As cities all over the South are realizing now, we are not in need of added context. We are in need of a new context—one in which the statues have been taken down.
Respectfully, William Jackson Christian Warren Edmund Christian Great-great-grandsons of Thomas Jonathan “Stonewall” Jackson
Ten years ago, with her high school diploma and a backpack, Maggie Doyne left her New Jersey hometown to travel the world before college.
She lived in a Buddhist monastery, helped rebuild a sea wall in Fiji, then went to India and worked with Nepalese refugees. There, she met a young girl who wanted to find her family in Nepal. Doyne went with her.
That's when Doyne's life took an unexpected turn.
A decade-long civil war had just ended in the country, and Doyne witnessed its effects firsthand. She met women and children who were suffering, struggling to survive.
"It changed me," said Doyne, now 28. "There were children with mallets that would go into the riverbed, pick up a big stone and break it into little, little pieces (to sell). And they were doing that all day, every day."
Doyne called her parents and asked them to wire her the $5,000 she had earned babysitting.
In 2006, she purchased land in Surkhet, a district in western Nepal. She worked for two years with the local community to build the Kopila Valley Children's Home.
Today, Kopila -- which means "flower bud" in Nepali -- is home to about 50 children, from infants to teenagers.
Doyne started the BlinkNow Foundation to support and grow her efforts. In 2010, the group opened its Kopila Valley School, which today educates more than 350 students.
Doyne lives in Nepal year-round, traveling to the U.S. a few times a year.
The CNN Heroes team traveled to Surkhet and talked to Doyne about her work and the community she supports. Below is an edited version of their conversation.
CNN: How does it work, raising nearly 50 kids?
Maggie Doyne: It's communal living, for sure!
We're a family of almost 50 kids ages 8 months to 16 years. Everybody just pitches in and helps each other. They all have their chores. They all have their duties. And everybody cooks the meals together and makes sure that they do their part to make the home run smoothly. The staff at the home, we call them the aunties and the uncles.
We wake up in the morning and go off to school. And then come home and do homework and eat our meals together, and everybody goes to bed at night.
CNN: How does a child come to live in your home?
Doyne: Our first priority as an organization is to keep a child with their family if at all possible.
In order to come into the home, you need to have lost both parents, or in some rare cases have suffered extreme neglect, abuse or have a parent who's incarcerated. We have to conduct a full investigation. So usually that involves going to the child's village, making calls, doing police checks, getting documentation and paperwork. We have to dig up birth certificates, death certificates, make sure that everything lines up the way that they say it does.
CNN: Meanwhile, you have 350 children attending your school. What is their background?
Doyne: Every single year we'll get from 1,000 to 1,500 applicants. And we choose the ones who are the most needful and really won't be in school without us.
Most of them live in one room, a mud hut. A lot of them are just in survival mode. We try to relieve the burden from the family, so that the child has food, medical care, books, zero fees for education.
CNN: What have you learned working with the local community in Nepal?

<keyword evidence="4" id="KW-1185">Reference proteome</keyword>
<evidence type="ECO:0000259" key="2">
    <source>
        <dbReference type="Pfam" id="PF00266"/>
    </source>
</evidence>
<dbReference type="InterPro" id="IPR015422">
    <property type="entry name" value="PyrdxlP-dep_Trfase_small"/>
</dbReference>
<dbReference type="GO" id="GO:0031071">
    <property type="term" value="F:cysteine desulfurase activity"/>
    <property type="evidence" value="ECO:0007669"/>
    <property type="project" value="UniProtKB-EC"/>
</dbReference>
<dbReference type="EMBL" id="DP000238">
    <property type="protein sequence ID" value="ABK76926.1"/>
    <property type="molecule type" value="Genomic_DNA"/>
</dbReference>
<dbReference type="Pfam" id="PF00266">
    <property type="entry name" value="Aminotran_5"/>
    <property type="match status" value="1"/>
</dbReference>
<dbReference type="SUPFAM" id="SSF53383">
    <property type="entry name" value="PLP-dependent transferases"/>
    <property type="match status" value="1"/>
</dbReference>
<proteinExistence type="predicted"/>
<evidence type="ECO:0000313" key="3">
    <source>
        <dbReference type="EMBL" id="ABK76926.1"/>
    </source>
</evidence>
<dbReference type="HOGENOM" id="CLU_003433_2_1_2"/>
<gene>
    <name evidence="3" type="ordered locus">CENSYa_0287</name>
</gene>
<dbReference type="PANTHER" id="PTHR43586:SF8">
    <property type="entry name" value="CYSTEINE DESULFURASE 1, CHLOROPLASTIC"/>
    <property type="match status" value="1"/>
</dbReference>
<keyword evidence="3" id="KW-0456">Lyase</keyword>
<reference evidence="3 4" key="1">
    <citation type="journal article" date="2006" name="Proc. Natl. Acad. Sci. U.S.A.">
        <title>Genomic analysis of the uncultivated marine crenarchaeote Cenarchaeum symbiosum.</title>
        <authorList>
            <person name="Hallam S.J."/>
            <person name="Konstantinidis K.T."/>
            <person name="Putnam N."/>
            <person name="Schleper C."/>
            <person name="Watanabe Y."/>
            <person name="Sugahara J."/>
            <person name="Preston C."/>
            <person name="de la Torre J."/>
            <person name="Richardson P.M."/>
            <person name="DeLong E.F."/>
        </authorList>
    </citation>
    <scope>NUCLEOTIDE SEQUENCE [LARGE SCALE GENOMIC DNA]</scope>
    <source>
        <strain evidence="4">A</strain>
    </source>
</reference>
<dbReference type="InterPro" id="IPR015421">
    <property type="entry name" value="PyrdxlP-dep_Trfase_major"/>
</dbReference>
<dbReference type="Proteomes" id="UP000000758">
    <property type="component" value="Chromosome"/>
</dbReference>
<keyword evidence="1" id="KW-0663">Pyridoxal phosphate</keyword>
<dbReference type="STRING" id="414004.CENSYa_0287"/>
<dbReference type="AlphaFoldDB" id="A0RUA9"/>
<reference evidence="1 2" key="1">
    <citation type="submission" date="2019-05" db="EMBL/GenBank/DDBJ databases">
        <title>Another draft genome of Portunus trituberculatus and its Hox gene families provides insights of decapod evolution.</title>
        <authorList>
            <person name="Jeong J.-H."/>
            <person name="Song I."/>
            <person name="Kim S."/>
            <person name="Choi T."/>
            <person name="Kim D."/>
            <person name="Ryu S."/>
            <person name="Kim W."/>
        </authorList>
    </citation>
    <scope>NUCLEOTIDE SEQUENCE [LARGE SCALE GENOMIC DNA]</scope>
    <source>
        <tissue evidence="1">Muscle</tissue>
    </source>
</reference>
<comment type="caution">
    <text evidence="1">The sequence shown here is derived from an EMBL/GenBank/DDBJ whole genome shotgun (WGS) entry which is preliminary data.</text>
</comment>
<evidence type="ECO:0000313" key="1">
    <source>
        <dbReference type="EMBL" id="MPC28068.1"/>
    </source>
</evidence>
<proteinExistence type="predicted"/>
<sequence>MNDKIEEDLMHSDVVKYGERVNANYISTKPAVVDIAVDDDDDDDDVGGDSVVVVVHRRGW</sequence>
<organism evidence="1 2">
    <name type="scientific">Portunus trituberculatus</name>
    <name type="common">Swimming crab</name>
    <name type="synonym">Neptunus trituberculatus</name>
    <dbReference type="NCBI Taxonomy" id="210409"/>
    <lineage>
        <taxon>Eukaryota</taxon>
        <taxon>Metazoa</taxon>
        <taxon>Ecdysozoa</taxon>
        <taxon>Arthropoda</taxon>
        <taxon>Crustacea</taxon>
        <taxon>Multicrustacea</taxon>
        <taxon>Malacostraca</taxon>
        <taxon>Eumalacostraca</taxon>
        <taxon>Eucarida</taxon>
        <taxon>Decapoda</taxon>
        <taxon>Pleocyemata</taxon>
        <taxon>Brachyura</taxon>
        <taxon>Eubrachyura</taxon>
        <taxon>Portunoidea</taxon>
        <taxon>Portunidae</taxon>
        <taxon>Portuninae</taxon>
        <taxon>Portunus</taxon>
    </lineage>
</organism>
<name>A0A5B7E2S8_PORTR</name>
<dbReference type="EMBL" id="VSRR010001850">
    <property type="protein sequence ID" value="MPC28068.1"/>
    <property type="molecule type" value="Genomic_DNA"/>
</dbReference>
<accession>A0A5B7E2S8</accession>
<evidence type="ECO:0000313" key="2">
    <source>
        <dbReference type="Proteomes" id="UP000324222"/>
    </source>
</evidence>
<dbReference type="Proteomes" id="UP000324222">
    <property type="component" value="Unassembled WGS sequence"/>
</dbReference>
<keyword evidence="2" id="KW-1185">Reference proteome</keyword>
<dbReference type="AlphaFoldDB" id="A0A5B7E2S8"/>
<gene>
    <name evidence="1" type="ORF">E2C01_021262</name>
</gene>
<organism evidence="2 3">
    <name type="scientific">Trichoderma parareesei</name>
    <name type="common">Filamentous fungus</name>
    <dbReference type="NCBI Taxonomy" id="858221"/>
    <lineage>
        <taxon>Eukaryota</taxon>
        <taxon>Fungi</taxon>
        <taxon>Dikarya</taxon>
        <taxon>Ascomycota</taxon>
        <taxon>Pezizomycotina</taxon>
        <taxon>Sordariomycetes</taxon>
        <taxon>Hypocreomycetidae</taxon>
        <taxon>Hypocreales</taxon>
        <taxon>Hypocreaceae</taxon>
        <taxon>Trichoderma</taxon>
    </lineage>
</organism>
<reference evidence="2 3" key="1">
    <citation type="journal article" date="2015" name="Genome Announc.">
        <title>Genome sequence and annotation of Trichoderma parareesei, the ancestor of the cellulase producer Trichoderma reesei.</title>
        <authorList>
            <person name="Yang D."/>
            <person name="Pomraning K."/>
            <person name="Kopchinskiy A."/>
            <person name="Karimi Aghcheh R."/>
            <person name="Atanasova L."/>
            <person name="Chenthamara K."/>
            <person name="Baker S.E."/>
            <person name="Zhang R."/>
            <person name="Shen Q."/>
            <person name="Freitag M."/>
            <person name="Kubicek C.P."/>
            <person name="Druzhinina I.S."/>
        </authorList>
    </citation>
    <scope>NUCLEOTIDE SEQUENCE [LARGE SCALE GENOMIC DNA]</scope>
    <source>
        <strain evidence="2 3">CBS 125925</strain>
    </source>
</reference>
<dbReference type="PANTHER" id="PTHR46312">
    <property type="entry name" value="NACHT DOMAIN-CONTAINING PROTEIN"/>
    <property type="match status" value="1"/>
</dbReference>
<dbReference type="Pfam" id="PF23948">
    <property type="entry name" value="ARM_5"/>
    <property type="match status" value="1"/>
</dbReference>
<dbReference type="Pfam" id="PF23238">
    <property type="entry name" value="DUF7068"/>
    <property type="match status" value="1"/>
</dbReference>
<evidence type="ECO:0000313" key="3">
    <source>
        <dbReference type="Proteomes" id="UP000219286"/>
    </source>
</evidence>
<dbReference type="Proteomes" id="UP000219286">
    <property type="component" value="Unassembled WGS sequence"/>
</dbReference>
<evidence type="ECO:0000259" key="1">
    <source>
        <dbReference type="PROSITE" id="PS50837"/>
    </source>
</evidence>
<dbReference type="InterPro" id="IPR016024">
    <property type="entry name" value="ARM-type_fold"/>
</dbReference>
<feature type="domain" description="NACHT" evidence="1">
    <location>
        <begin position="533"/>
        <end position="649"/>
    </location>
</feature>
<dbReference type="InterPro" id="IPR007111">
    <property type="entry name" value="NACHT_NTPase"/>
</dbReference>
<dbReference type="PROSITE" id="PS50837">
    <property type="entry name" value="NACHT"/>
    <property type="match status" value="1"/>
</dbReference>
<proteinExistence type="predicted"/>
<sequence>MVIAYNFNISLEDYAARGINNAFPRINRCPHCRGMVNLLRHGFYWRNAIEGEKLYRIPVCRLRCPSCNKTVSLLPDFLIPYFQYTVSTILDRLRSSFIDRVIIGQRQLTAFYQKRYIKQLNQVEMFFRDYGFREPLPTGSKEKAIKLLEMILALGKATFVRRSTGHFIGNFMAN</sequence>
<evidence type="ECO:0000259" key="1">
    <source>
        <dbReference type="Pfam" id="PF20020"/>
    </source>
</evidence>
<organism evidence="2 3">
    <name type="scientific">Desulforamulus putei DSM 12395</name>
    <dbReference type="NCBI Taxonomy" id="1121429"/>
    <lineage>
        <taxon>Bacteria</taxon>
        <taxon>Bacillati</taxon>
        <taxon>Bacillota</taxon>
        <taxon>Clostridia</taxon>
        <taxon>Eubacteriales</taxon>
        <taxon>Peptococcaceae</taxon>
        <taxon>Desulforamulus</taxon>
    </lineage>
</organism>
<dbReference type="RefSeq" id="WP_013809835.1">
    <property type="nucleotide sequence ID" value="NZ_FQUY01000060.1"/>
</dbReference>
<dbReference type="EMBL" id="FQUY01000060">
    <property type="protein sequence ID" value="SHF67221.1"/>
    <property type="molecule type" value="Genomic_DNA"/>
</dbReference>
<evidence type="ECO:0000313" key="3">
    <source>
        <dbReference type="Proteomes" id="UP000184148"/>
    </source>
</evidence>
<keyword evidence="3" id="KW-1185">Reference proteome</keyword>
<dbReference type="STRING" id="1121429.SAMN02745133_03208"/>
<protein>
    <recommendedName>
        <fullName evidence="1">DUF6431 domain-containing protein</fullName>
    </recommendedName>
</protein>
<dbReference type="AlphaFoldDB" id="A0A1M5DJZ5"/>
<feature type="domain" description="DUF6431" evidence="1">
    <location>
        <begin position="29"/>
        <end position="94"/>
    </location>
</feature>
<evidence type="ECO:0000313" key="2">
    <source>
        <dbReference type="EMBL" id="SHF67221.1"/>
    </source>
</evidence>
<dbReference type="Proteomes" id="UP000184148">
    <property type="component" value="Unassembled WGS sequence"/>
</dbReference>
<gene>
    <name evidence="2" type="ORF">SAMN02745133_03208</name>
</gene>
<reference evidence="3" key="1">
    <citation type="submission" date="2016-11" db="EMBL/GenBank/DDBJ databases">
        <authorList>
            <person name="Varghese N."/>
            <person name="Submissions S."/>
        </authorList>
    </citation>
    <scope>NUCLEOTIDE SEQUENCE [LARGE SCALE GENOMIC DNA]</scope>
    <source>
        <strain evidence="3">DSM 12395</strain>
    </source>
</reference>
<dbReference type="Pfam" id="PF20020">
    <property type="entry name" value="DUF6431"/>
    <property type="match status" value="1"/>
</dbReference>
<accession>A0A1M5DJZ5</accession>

Doyne: I learned very early on, from the beginning, that I couldn't come in and just be like, "Here, I have a vision. This is what we're going to do." That doesn't work. It has to be slow; it has to be organic. And it has to come from the community and be a "we" thing.
It's really important to me that this is a Nepali project, working for Nepal, for the community. So the faces that you see are strong Nepali women and amazing Nepali role-model men.
CNN: How does the project continue to grow?
Doyne: We started with the home and then school. We run the school lunch program. Then we needed to keep our kids really healthy, so we started a small clinic and then a counseling center. From there we started getting more sustainable and growing our own food. And then from there we decided to start a women's center.
We just bought a new piece of property to create a totally green and sustainable off-the-grid campus. This year we converted to solar energy. So we'll have a high school and then a day care, preschool, elementary, all the way up, and a vocational center where kids can become a thriving young adult with everything they need to succeed moving forward.
It's become so much more than just a little girl with a backpack and a big dream. It's become a community. And I want to teach and have other people take this example and hope this sets a precedent for what our world can be and look like.
This young lady is brilliant!
For several years i have been loaning money through Kiva. Kiva is a non-profit organization with a mission to connect people through lending to alleviate poverty. Leveraging the internet and a worldwide network of micro-finance institutions, Kiva lets individuals lend as little as $25 to help create opportunity around the world. I am one of 1,363, 259 people who have loaned a total of nearly one billon dollars to thousands of people around the world. Individual loans are small, but are combined with the loans of many others to invest in small business in developing countries. I like to support women in these countries, and specifically those that are working to start or build grocery stores.
Have a look at Kiva. If I can answer any questions let me know. I think it is a very good way to contribute.
Nobody told me that I had named the song incorrectly for the past few weeks. Everybody - keep your eyes on the fries.